With Advanced Placement (AP) exams taking place from May 3 to June 11, students are beginning to feel the stress of preparing for exam season.
“It’s crazy to me how soon it’s come,” said junior Will Charlop. “I can’t believe we only have five weeks until the AP exams and the end of the year.”
Due to the Covid-19 pandemic, the 2021 AP exams will be offered either in person or at home. This school year, many of Grady’s AP students have struggled with the unique circumstances of online learning and new class schedules, which some worry may impact their exam performance. Students feel especially nervous for this year’s AP exam season due to the changes in schedule, class structure and environment.
“I’m worried about first-semester APs, especially because we haven’t covered the content in months,” said sophomore Haven Li.
Some students feel disadvantaged by being tested on material from almost a year ago.
“I feel like the staff had good intentions when they separated the classes into two separate semesters so that we could focus better, but still, I feel like it’s really unfair with the amount of time it’s been since our first semester classes,” Charlop said. “It’s not fair that Grady kids are given the burden of having their current class load as well as needing to find time to study our older courses for the AP exams.”
Many students feel that the adjusted schedule put AP students in an unfavorable situation and lowered their confidence, because they will have to relearn much of the material from the first semester.
“I’m honestly kind of worried, especially for two of my tests, which will be from my first semester classes,” Charlop said. “I’m definitely gonna attend the review sessions, but even then, I’m not sure if that can make up for three to four months without consistent review.”
Junior Izzy Friedman believes the online environment has made learning particularly challenging this year. Friedman feels “stressed” and “not prepared at all” for AP exams.
“After Covid, most teachers stopped fully teaching and just gave assignments,” Friedman said.
Charlop has taken advantage of the option to drop AP exams to focus on other exams whose material he feels more confident about.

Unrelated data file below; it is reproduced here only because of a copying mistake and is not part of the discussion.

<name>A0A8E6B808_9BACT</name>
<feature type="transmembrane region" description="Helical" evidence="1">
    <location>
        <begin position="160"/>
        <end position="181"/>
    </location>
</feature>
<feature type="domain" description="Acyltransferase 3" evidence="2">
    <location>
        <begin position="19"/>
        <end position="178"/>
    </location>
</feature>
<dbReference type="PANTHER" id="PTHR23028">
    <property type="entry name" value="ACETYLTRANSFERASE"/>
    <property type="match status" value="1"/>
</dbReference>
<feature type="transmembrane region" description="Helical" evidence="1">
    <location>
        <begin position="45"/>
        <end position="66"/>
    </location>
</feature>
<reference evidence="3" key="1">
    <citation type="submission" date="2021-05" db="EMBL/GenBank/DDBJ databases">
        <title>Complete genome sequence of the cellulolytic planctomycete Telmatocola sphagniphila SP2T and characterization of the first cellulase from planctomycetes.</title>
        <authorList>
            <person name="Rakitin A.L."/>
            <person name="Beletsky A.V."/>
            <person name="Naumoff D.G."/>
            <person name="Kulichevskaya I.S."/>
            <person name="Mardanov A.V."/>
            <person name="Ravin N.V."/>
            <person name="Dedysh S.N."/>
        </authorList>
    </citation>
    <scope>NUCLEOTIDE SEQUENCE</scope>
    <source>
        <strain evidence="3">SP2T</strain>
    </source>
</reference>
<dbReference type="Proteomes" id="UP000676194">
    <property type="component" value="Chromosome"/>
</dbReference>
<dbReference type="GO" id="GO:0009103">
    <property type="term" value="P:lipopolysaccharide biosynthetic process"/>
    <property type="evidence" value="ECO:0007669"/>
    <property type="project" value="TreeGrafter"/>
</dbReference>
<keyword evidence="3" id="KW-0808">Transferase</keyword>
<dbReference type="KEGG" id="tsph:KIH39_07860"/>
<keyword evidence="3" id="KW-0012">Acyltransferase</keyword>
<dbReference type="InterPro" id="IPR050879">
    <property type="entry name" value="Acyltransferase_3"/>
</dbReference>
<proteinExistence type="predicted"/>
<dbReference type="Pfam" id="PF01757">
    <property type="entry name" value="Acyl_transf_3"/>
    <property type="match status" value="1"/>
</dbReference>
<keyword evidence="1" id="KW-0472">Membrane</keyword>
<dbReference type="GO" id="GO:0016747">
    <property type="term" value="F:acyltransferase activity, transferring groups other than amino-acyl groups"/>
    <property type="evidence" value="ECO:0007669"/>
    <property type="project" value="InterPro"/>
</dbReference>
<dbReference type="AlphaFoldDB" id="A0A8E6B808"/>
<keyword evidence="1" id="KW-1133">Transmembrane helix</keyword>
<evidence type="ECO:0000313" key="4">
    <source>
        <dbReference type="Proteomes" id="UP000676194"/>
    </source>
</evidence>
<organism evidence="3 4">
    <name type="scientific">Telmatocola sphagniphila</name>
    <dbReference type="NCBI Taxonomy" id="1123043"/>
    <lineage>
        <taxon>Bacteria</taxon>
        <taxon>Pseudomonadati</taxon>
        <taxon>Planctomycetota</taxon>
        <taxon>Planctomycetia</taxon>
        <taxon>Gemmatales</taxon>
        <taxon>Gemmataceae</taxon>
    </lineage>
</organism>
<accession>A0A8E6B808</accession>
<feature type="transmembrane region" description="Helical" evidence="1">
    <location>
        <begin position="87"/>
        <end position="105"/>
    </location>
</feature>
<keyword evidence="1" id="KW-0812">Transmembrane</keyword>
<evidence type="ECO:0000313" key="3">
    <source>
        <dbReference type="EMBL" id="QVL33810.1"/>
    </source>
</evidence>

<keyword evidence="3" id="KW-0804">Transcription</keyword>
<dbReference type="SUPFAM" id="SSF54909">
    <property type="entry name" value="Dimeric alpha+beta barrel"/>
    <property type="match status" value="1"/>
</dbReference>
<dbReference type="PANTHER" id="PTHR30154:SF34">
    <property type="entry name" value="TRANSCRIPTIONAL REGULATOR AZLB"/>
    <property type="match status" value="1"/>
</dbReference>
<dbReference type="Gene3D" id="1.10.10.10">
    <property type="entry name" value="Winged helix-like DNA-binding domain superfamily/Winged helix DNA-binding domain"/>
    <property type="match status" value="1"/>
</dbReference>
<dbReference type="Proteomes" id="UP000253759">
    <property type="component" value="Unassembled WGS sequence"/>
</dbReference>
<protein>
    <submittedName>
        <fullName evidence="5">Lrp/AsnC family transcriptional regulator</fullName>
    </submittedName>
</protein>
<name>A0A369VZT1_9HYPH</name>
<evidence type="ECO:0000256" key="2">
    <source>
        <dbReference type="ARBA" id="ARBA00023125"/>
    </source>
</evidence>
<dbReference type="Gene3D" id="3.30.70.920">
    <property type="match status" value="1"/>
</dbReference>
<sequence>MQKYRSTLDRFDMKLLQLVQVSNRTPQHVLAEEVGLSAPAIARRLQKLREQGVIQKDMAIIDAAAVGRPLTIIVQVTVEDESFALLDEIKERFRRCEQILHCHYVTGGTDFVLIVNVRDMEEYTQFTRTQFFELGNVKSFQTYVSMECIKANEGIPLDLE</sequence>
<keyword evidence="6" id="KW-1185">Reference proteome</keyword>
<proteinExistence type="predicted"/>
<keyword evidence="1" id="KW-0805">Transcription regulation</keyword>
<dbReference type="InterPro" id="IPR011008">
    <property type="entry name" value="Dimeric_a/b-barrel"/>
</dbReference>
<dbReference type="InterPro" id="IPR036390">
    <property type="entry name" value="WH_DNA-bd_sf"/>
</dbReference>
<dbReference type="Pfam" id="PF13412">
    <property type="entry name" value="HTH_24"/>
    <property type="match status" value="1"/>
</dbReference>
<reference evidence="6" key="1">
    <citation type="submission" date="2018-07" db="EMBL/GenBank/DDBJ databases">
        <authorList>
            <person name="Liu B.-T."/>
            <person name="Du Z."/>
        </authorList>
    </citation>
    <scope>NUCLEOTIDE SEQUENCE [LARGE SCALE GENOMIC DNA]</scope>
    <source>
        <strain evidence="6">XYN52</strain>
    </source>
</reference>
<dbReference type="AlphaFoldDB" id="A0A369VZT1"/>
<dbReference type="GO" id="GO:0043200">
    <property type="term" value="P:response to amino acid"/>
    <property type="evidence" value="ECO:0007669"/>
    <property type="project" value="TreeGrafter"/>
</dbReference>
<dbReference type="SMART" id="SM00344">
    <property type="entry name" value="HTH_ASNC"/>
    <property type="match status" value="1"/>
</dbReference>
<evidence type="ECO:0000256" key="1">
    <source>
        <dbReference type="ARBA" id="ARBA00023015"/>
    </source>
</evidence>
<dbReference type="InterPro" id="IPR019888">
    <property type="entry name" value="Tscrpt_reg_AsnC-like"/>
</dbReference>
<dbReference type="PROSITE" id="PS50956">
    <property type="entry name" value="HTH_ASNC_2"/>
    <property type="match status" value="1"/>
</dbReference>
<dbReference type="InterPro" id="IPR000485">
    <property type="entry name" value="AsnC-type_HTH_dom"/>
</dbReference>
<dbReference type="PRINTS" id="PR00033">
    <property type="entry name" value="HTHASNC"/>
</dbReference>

“I do feel grateful for how it was made clear to us that we could drop exams,” Charlop said. “I dropped the [AP Physics 1 exam] because, honestly, I just don’t feel like I understand enough in that class. It’ll be better to spend time studying for my other exams which I know I have the potential to do well in.”
Despite obstacles, students are finding new ways to study. Junior William Wolgemuth uses Khan Academy’s free resources to prepare for exams.
“I use Khan Academy to study for science and math courses,” Wolgemuth said. “I would recommend it. I feel like it simplifies a lot of confusing and complex ideas.”
Overall, Li is frustrated with the overwhelming expectations for this year.
“It’s ridiculous to expect students to be held responsible for making up for the months of classes that didn’t cover the material that’ll be tested,” Li said. “I don’t plan to work myself to death trying to balance my current classes with work and my first semester classes. I would hope no AP students would do otherwise.”
Despite feeling discouraged, Li has decided to persevere and find ways to work around the challenges of this year’s AP exams. She hopes other students will do the same.
“Even though AP students are at a disadvantage this year, I don’t want to just admit defeat and go into my exams unprepared,” Li said. “I’d hope all Grady students know they have support and can do well in their exams despite being relatively predisposed to doing poorly.”